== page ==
WEISS: When you’re taking on a role—be it for film, television, or theater—is there something you find yourself looking for in scripts?
WILSON: Actually, no. I’m not really looking for anything. I don’t really have a dream role that I’d like to play. When I read a script—I guess it’s quite interesting, especially with theater—I get a sense [about it]. It’s in my body: I sweat when I read a play. I just read a play I really am amazed by and I realized my armpits were sweating! [both laugh] I really liked this play and I was half imagining being able to speak those words and imagining it on the stage. That’s kind of how I decide. With films it’s not usually that I have a particular character I’m looking for; I’ll read the character and my imagination will start spinning and I’ll go, “Yes, definitely.” I’m thinking it would be nice to keep challenging myself. I’ve done the same play now on and off for almost two years. I want to get better at acting so I want to do something I haven’t done before and work with brilliant directors.
WEISS: What was the most challenging experience on Star Trek?
WILSON: Oh, honestly every day had huge challenges. I remember one day coming home and running a bath and going, “You don’t know how to act, do you?” It was the most humbling experience ever. It was the first day I shot with prosthetics. It was one of the biggest scenes I had to do—she’s not the biggest part in the film by any stretch, I don’t want to jump too much—but it was a big scene for what I had to do. I was just in prosthetics and I could not—it was just really emotional. I wanted to shed a tear. The minute the prosthetics were cut off my face I couldn’t stop crying; it was like they got trapped behind the silicon. I was crying and I was laughing because I don’t know why I was crying. It was so paralyzing being behind all of that stuff. As the shoot went on I learned how to work with the prosthetics and I did so much more than I did that first day. So much gets projected without you realizing it.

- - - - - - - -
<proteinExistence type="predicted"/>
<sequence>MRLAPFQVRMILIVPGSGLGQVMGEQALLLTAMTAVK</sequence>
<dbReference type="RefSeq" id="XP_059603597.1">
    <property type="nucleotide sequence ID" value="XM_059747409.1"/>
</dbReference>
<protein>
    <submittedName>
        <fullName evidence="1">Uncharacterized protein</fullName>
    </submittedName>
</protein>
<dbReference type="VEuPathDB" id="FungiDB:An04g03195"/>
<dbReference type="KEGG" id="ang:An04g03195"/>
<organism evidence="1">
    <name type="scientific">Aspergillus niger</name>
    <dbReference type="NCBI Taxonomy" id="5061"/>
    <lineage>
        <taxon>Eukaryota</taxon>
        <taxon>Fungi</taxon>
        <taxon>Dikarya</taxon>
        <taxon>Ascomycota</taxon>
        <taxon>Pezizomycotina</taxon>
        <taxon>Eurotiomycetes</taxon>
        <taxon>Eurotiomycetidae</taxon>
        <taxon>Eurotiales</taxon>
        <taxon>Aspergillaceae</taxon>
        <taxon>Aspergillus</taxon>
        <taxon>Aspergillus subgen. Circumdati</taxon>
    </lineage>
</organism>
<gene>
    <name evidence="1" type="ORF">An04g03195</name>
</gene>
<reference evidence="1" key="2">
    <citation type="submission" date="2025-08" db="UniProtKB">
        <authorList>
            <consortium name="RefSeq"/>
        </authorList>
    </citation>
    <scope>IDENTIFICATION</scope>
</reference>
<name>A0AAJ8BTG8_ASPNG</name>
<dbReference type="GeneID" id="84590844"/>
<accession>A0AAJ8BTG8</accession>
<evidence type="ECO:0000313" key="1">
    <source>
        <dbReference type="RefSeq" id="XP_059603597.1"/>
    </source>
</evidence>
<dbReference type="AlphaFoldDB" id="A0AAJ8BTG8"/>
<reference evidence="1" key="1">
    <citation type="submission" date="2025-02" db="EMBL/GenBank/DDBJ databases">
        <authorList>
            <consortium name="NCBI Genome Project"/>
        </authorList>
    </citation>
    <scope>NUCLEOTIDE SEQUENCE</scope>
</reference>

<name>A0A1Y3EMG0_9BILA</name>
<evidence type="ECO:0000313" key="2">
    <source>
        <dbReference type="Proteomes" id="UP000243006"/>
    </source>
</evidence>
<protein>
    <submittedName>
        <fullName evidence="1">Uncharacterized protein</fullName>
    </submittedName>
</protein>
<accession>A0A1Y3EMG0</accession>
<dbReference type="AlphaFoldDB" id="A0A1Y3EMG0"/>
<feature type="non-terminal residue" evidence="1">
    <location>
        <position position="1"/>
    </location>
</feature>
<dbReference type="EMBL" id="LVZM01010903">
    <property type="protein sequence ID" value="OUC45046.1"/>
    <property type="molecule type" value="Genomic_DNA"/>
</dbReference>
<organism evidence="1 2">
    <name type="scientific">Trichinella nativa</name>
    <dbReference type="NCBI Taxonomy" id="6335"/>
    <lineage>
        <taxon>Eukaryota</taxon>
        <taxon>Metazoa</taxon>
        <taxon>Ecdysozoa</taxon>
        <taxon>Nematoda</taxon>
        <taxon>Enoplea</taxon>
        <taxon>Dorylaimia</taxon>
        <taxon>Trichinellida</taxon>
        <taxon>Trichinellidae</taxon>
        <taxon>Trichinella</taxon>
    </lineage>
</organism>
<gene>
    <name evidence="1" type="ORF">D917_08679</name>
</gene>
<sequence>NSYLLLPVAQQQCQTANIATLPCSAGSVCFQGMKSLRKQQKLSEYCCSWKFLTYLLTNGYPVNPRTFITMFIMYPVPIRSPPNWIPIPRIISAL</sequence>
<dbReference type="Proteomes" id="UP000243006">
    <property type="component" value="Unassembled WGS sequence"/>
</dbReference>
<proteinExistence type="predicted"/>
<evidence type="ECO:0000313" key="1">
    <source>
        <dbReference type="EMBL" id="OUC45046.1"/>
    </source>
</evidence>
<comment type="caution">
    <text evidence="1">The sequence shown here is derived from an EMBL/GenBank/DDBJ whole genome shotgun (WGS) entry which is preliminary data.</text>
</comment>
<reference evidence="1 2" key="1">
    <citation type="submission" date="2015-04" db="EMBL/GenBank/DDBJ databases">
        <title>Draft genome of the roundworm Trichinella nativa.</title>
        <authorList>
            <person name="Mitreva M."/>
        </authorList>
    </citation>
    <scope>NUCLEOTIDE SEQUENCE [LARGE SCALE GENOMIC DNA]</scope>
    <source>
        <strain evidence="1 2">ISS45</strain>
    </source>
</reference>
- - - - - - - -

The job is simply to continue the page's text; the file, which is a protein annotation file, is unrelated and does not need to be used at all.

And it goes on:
WEISS: When you get home and go, “I don’t know how to act,” how do you get out of that mindset? Do you just file it away and go back to work the next day?
WILSON: Yeah! The weird thing was I was elated by it. I was like, “I’ve done this job for six years. I’ve trained and I think I love it.” It was almost thrilling when I realized I didn’t know anything. I remember the next day I got up and I went to set. I wasn’t shooting but I felt, “You have to go back and be near those people. You have to go back to set and back to work and get back on your horse immediately.” It wasn’t despair. It was this weird ecstasy. I remember I got home and I had this message from Bill Nighy who sends me pictures of the ocean randomly, about once a year. He sent me this beautiful movie of the ocean he made. There were no words. Of all the days to get this lovely message from this planet it was good timing on his part. It wasn’t negative; it was eye-opening.
STAR TREK BEYOND IS IN THEATERS NOW.